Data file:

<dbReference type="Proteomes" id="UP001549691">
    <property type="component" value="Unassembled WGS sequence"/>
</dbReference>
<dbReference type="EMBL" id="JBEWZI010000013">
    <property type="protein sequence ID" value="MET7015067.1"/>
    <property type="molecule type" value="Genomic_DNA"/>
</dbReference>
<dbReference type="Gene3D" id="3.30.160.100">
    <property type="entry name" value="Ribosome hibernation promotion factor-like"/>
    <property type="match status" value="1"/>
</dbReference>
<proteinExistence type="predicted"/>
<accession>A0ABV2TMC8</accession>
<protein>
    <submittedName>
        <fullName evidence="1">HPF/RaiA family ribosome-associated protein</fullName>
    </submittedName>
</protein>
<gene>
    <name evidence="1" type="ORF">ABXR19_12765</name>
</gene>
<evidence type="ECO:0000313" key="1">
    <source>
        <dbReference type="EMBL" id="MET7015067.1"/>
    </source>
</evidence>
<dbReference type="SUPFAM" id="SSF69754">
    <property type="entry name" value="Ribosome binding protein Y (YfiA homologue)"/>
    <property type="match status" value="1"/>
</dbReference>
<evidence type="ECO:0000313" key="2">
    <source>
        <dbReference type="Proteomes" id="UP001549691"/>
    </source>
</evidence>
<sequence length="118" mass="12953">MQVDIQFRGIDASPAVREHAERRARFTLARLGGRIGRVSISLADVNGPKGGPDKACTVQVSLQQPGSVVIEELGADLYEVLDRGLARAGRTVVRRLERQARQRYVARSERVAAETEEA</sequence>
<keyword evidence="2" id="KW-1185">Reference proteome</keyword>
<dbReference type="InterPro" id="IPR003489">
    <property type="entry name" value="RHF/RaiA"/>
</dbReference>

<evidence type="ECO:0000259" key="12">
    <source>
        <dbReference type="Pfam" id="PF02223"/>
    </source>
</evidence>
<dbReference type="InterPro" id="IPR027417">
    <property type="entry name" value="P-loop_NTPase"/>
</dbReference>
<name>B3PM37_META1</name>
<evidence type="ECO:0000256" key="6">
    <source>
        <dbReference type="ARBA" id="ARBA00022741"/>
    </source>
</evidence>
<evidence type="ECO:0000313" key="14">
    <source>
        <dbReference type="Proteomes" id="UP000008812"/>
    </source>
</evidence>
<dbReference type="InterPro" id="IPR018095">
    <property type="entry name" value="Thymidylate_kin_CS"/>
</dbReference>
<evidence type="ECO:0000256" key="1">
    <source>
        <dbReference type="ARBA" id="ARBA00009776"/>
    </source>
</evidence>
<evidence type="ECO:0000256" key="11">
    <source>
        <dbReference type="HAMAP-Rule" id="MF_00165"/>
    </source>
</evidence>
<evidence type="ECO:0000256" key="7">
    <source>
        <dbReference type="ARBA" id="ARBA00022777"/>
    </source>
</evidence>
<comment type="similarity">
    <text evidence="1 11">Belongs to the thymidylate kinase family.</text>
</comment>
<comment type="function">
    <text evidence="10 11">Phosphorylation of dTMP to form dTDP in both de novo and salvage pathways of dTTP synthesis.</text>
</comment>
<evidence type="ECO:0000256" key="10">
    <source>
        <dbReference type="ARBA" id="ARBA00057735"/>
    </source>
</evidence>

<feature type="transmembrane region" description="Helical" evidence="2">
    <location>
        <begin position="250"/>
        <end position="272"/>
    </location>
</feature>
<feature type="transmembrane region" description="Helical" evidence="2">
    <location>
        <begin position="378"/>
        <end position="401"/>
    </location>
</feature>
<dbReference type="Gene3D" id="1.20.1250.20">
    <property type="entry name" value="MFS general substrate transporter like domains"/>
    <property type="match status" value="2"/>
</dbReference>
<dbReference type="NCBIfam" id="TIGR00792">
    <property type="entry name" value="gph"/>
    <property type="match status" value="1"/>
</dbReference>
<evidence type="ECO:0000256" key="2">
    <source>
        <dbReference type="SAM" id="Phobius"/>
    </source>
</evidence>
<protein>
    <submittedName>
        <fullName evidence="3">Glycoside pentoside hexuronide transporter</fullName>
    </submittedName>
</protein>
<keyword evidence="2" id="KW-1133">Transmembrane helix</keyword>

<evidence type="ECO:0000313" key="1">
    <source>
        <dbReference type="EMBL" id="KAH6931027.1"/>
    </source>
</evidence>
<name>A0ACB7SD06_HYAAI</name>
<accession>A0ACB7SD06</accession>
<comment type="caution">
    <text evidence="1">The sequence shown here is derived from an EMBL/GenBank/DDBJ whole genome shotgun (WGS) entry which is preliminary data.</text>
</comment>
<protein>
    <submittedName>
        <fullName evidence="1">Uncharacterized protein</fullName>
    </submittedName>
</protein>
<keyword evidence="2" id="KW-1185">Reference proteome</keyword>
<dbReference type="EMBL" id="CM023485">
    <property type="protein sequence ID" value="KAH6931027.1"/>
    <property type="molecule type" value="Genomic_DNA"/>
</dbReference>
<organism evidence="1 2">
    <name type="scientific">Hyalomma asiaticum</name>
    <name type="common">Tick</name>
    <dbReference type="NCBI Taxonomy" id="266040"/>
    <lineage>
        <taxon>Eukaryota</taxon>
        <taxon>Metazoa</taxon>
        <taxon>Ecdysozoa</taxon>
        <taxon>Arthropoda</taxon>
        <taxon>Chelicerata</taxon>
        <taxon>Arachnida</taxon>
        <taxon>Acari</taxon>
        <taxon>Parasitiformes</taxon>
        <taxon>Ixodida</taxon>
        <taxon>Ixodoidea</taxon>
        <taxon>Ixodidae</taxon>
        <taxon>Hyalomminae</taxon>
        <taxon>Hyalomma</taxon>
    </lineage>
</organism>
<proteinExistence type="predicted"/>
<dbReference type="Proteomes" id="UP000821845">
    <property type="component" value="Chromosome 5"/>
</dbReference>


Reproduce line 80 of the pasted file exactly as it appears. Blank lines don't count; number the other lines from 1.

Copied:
</comment>